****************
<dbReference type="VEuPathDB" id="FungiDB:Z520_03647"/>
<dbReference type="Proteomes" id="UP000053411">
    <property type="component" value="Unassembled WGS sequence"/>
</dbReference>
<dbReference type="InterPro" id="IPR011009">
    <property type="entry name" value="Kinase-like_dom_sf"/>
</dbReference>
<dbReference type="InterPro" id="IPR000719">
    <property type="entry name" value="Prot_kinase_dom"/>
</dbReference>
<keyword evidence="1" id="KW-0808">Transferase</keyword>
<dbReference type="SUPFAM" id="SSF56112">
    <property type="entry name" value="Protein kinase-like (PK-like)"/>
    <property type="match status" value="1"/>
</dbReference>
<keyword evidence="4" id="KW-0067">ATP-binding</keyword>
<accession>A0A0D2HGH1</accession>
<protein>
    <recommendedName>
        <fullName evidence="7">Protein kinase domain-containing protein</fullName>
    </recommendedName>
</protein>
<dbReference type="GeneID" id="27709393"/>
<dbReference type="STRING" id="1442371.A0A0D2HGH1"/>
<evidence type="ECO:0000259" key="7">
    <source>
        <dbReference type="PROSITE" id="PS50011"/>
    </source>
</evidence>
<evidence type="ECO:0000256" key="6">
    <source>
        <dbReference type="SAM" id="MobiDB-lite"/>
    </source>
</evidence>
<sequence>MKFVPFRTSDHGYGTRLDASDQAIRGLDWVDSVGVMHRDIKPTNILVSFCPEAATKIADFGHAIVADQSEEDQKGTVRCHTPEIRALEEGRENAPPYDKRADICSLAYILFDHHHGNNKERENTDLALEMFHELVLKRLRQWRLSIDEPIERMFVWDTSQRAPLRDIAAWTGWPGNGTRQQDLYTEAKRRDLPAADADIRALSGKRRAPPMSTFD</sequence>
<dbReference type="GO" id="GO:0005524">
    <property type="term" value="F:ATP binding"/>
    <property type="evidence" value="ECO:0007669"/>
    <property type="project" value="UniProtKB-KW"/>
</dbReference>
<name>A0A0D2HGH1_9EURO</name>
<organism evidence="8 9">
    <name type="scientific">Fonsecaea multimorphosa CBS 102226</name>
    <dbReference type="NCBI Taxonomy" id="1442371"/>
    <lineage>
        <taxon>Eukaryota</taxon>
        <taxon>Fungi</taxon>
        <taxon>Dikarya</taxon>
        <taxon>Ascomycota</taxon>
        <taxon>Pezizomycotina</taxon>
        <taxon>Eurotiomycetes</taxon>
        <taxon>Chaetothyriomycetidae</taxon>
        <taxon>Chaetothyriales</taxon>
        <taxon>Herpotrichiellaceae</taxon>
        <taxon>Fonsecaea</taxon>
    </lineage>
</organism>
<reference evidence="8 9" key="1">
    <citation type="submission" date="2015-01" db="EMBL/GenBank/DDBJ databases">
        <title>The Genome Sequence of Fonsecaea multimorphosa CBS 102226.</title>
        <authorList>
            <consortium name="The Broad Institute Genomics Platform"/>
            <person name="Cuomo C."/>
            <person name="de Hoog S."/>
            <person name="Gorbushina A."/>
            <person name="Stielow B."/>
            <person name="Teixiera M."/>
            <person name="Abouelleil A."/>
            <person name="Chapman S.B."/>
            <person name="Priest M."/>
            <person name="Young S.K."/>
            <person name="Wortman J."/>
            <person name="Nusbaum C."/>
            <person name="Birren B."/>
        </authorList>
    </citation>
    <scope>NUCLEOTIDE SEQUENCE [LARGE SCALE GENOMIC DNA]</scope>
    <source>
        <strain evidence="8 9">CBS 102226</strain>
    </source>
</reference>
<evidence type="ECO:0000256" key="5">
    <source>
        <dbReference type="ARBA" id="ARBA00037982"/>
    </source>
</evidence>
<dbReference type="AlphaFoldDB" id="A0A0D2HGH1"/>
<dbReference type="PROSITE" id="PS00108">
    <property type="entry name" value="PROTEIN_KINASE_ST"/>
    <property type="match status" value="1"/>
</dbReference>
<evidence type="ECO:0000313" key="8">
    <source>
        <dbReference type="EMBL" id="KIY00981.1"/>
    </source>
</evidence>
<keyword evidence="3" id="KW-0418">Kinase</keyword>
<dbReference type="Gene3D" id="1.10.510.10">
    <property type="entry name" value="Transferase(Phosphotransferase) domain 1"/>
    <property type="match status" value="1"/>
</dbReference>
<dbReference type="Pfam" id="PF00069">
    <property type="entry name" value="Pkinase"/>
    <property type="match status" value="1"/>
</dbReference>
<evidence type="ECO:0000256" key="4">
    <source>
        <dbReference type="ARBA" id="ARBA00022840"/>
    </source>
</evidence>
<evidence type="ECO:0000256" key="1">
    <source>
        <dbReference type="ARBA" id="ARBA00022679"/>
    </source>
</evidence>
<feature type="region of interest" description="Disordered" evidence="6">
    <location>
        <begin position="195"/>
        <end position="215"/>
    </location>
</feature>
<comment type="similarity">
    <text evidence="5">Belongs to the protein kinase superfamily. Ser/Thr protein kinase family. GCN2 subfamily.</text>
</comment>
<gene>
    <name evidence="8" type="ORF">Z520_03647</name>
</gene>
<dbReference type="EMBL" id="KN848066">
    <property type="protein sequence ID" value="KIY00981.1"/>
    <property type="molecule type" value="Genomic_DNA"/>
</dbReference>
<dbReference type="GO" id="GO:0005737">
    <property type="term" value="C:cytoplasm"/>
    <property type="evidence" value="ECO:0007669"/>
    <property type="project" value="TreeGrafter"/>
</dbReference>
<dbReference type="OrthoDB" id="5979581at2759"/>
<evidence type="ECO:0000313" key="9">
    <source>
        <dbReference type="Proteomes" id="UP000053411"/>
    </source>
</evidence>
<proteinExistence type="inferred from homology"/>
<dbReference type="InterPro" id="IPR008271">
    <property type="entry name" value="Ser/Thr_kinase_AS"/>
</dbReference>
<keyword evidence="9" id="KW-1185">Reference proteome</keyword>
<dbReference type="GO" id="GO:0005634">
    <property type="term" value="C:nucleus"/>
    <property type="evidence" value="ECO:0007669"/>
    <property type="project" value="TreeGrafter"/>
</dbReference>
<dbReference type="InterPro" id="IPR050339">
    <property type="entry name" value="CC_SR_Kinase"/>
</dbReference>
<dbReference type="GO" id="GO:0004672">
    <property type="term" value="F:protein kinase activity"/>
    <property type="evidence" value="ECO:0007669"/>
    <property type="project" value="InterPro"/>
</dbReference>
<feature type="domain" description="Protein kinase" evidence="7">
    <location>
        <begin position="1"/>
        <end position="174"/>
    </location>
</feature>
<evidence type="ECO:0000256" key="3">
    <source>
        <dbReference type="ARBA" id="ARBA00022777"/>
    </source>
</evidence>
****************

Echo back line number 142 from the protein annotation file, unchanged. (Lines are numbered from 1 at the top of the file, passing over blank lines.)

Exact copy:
</evidence>